Friday, November 07, 2014

The Alienware Graphics Amplifier: Finally, desktop quality graphics on your laptop


The Alienware 13 laptop — announced this morning — will go down in history as the first ever laptop allowed into the vaulted, blustery, and mythical halls of True PC Gaming. While the laptop itself is just an upgraded version of the Alienware 14, it has a new peripheral that will blow your mind: the Alienware Graphics Amplifier, an external enclosure that allows you to attach a full-length desktop graphics card — such as the Nvidia GTX 980 or Radeon HD R9 295X2 — to your laptop. The price of desktop-like performance on your laptop, though, is steep: The Amplifier itself, without a graphics card, is $300 — and, sadly, it (currently) only works with the Alienware 13 laptop.

As you probably know, if you want real performance — for gaming, video editing, 3D rendering, compiling — you need to use a desktop PC. Laptops are certainly okay for most tasks, but in some scenarios they just can’t keep up with desktops. There are myriad reasons for why this is the case, but primarily it all comes down to heat: The more computing power you use, the more heat your computer produces — and laptops, despite heroic measures in heatsink and fan design, just can’t dissipate enough heat.

One solution, of course, is to increase the total volume of the laptop, so that you can incorporate larger fans and heatsinks, or perhaps even water cooling. The laws of physics won’t be so easily tricked, though: To get desktop-class performance from your laptop, you need to make it as big as a desktop — and unless you’re built like a brick outhouse or have access to some kind of powered exoskeleton, that’s probably not a good idea. Thus, a more workable solution is to increase the size/volume of the laptop with a peripheral — a peripheral that can be plugged in when you need more thermal headroom (and thus more processing power), and disconnected when you actually need a laptop-sized laptop.

Alienware Graphics Amplifier, with the case removed

The proprietary connector for the Alienware Graphics Amplifier

Enter the Alienware Graphics Amplifier, which is essentially just an external enclosure with a 460-watt PSU and full-length dual-width PCI Express x16 graphics card slot. The Amplifier will take any standard Nvidia or AMD graphics card up to 375W TDP. The PSU has all the necessary 6- and 8-pin power connectors for beefier GPUs. The black box, which is about 7 inches (18 cm) square and 16 inches (40 cm) long, connects to an Alienware laptop via a proprietary cable (which we believe is a combination of PCIe and USB). Currently, the Alienware 13 is the only laptop that can connect to the Amplifier, but presumably future revisions of the larger Alienware 14, 17, and 18 laptops will also have an Amplifier port.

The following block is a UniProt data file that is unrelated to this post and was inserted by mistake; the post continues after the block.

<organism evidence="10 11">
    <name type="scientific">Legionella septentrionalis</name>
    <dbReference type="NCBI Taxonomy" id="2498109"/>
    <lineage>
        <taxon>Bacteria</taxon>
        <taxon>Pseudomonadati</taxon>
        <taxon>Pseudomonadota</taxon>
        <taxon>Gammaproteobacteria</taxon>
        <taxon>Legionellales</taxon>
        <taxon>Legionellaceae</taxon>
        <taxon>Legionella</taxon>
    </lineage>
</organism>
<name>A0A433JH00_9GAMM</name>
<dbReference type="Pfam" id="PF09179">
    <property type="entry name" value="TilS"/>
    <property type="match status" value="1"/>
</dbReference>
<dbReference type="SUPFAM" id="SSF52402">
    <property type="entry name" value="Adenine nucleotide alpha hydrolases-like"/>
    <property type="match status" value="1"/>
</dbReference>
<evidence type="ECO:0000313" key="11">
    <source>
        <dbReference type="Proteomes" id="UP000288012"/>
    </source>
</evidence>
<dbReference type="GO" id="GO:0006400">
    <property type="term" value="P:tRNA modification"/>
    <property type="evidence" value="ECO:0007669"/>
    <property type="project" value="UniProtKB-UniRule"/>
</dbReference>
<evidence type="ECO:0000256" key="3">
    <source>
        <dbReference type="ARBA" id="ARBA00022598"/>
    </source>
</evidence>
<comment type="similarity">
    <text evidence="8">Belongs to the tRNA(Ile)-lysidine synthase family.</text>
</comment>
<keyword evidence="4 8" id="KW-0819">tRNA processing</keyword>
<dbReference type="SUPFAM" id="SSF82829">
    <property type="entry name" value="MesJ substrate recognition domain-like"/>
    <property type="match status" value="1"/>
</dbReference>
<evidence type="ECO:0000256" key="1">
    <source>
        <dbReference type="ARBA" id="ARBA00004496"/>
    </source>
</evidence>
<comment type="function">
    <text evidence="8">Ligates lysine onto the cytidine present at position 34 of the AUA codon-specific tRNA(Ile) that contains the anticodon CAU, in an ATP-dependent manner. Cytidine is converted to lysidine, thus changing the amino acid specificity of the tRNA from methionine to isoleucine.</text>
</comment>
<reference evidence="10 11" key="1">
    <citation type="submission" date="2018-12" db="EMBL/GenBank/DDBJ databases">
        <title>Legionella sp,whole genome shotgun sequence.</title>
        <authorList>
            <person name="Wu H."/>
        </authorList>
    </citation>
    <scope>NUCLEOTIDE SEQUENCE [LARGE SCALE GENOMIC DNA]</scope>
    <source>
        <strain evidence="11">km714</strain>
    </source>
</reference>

When the Amplifier is plugged in, it bypasses the Alienware 13′s on-board GPU (the GTX 860M) completely. Unplugging the Amplifier and rebooting the laptop reverts back to the on-board GPU. Our sister site PC Mag has a few more details of the Alienware Graphics Amplifier, but it seems no one has had proper hands-on time to review the device yet. Alienware’s own figures (below) paint a very rosy picture — and to be honest, we have no reason to doubt the figures. With the exception of CPU-limited games (which are rare), the Amplifier really should give you desktop-like performance.

Alienware Graphics Amplifier performance (Alienware figures)

External graphics for laptops isn’t an entirely new thing, incidentally. If you reach way back in time, there were actually ExpressCard (PC Card/PCMCIA) graphics card enclosures — and then, of course, with Apple/Intel Thunderbolt there were a smattering of enclosures as well (including a delightful DIY solution for the MacBook Air). As far as we’re aware, though, this is the first time that an OEM has attempted to bring external laptop graphics to the masses. The $300 price tag on the Graphics Amplifier might seem extortionate — especially as you have to spend another $200+ to get a decent graphics card — but it’s a lot cheaper than the commercial/enterprise Thunderbolt enclosures currently on the market.

The question now, of course, is whether Alienware (Dell) will open up the Graphics Amplifier to other laptop makers. The connector is apparently some combination of USB and PCIe — which, as long as Dell has stuck to the standards, should be easy enough for other companies to implement. Having an Amplifier at home that you can plug your Alienware laptop into would be nice — but it would be even nicer if your school or office had a bunch of Amplifiers that worked with any laptop (or desktop!) that you could borrow when you need a bit of extra GPU juice.

Personally, I’m thinking an Alienware 13 plus Graphics Amplifier would be almost perfect for LAN parties… Hmm…

Source: ExtremeTech

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